Ted Cruz Fires Chief Spokesperson

Ted Cruz Campaigns In Nevada Ahead Of GOP Caucuses

A developing pattern of misleading attacks has raised ethics questions.

NY TIMES | by Matt Flegenheimer & Nick Corasaniti

Senator Ted Cruz’s presidential campaign erupted in turmoil on Monday as Mr. Cruz fired his chief spokesman for spreading a misleading video of Senator Marco Rubio — an ill-timed shake-up for a campaign already under duress on the eve of the Republican caucuses in Nevada.

For Mr. Cruz, who has vigorously defended himself in recent weeks as rivals accused him of running an underhanded race, the episode cuts at the premise of his bid. He has cast himself as the candidate of honesty and integrity, with a faith-based pitch and a backdrop that reads “TrusTed” during speeches.

On Monday, amid persistent sniping from Mr. Rubio and Donald J. Trump about the Cruz campaign’s penchant to mislead, the Texas senator was at last forced to acknowledge his team had gone too far.

Mr. Tyler’s dismissal, and Mr. Cruz’s acknowledgment of a campaign misstep, were a clear boon to Mr. Rubio on another front, creating the kind of cudgel that could prove powerful at a crucial stage of the race.   It represents a public admission of what Mr. Rubio and Mr. Trump have angrily asserted for weeks: that Mr. Cruz has employed deceitful tactics to undermine his rivals, including a photograph doctored by his aides that suggested Mr. Rubio was shaking hands with President Obama in front of the Capitol in Washington.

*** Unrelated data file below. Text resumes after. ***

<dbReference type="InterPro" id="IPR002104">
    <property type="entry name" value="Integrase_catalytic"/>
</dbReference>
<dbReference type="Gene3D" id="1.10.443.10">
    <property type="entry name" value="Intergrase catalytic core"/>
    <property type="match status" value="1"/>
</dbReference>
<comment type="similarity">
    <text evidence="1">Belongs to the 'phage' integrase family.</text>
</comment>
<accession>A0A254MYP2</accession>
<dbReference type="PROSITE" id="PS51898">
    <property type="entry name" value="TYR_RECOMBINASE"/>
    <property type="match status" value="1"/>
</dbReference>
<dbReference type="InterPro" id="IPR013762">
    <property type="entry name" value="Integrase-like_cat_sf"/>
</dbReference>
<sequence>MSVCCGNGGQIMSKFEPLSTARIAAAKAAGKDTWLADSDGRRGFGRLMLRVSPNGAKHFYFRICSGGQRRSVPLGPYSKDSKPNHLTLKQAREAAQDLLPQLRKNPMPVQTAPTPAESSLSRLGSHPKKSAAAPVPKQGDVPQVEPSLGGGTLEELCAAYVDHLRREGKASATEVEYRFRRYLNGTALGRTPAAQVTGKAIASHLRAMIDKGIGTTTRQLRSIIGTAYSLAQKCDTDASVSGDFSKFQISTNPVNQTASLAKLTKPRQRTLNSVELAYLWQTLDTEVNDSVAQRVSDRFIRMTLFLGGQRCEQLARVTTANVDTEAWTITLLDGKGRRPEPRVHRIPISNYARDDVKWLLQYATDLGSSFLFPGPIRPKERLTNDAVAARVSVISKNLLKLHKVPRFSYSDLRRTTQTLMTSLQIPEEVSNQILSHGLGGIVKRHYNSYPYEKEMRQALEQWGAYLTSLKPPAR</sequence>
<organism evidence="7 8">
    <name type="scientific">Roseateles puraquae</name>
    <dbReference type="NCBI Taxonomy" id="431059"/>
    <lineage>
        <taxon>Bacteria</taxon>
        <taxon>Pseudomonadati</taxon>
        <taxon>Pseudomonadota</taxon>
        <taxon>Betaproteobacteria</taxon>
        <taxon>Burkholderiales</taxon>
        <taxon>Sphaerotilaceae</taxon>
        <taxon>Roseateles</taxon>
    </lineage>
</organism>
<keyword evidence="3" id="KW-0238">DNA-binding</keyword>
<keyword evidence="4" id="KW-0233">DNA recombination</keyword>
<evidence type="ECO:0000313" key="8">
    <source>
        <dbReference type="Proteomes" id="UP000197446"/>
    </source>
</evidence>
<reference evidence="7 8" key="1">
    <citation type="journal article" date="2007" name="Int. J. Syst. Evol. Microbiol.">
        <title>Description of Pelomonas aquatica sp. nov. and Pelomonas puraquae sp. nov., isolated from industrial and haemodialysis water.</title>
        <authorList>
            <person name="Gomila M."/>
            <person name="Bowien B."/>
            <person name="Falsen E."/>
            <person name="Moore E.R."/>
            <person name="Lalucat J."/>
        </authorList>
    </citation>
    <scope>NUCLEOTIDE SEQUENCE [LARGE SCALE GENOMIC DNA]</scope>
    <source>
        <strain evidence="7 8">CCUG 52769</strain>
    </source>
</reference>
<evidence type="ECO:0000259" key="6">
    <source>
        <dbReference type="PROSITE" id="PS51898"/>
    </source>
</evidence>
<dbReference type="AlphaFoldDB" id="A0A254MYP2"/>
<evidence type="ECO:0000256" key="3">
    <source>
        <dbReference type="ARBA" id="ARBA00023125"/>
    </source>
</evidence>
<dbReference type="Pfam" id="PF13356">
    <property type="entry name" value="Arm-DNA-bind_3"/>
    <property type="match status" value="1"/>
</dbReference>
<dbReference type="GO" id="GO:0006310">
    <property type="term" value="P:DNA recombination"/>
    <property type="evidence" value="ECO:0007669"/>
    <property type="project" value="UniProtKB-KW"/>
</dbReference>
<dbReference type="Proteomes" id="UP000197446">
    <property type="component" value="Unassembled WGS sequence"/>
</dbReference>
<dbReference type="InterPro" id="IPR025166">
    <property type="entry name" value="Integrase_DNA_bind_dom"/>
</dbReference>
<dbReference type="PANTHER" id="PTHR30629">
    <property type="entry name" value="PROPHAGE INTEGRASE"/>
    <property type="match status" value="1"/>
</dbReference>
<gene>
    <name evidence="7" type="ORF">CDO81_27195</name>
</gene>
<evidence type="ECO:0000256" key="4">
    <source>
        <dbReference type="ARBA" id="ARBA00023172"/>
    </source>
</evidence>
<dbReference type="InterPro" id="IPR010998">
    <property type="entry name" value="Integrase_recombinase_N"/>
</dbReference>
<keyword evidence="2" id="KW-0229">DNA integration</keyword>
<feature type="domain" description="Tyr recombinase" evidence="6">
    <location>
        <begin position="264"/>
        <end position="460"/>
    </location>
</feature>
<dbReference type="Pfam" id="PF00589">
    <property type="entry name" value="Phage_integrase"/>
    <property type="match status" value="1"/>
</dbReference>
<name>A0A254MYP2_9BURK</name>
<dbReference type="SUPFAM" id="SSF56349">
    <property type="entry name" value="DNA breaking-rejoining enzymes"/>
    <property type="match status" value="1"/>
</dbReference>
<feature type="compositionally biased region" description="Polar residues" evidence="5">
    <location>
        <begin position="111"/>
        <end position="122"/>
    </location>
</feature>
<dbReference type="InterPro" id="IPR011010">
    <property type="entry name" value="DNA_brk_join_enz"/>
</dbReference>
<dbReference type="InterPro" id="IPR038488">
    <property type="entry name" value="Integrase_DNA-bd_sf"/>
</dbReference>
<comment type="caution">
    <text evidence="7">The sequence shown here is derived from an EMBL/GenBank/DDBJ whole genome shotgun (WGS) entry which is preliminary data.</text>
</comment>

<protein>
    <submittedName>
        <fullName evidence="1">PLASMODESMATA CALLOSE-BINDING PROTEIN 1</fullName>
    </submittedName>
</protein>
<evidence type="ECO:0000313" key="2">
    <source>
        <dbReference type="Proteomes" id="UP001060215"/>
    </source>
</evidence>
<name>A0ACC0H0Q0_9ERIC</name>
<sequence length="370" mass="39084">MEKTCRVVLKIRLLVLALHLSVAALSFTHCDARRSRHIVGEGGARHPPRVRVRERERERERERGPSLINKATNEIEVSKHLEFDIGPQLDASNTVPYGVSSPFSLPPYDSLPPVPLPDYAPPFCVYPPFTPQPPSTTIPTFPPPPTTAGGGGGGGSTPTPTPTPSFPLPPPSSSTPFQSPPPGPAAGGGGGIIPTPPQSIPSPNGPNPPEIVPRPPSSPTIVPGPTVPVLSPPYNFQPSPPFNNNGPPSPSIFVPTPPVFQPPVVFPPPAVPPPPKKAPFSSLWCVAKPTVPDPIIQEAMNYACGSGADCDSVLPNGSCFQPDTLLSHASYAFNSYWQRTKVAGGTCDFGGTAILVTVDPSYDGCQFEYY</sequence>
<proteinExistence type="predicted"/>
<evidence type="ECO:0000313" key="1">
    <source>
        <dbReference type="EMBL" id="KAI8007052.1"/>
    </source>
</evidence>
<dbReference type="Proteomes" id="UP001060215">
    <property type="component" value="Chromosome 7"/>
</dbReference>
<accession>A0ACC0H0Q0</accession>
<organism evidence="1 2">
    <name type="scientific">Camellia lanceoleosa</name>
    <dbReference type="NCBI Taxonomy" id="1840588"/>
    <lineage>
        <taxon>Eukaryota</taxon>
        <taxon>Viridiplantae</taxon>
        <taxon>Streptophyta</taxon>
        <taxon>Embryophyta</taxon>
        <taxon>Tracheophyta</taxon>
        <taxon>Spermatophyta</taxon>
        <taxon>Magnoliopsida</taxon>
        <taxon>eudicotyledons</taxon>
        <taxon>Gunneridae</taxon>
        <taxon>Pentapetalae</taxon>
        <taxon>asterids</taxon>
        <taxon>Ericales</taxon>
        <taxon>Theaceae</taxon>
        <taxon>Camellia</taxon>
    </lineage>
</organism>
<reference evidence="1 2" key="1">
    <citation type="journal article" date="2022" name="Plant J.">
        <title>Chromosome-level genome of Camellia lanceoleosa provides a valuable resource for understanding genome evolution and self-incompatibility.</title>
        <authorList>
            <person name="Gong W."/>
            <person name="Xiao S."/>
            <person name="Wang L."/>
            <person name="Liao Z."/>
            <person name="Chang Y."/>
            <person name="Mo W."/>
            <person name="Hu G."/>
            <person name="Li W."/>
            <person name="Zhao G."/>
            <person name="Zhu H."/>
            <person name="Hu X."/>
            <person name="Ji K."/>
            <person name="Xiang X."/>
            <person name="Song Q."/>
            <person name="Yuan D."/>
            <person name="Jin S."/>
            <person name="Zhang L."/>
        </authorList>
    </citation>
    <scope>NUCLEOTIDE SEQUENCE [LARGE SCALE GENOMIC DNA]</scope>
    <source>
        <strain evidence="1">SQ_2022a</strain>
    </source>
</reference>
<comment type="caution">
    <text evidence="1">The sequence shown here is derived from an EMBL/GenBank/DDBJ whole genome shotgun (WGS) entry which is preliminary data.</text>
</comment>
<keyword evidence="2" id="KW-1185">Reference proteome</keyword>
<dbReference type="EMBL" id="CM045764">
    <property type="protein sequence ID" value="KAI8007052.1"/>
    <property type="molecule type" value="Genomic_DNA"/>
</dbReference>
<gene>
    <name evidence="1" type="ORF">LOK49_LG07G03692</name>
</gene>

Privately, Mr. Cruz’s advisers have acknowledged that perceptions about his integrity had taken a toll since his victory in Iowa. On caucus night, his team spread word to voters — with a liberal interpretation of a CNN report — that Ben Carson planned to suspend his campaign.   The mild-mannered Mr. Carson, widely admired even by non-supporters, seethed with anger, and much of the Republican field came to his defense.

Days earlier, Mr. Cruz had earned a rebuke from Iowa’s secretary of state for mailers that accused residents of nonexistent “voter violations.”

There have been lesser unforced errors, as when Mr. Cruz pulled one of his campaign ads after learning that an actress in it had a prior career in soft-core pornography.

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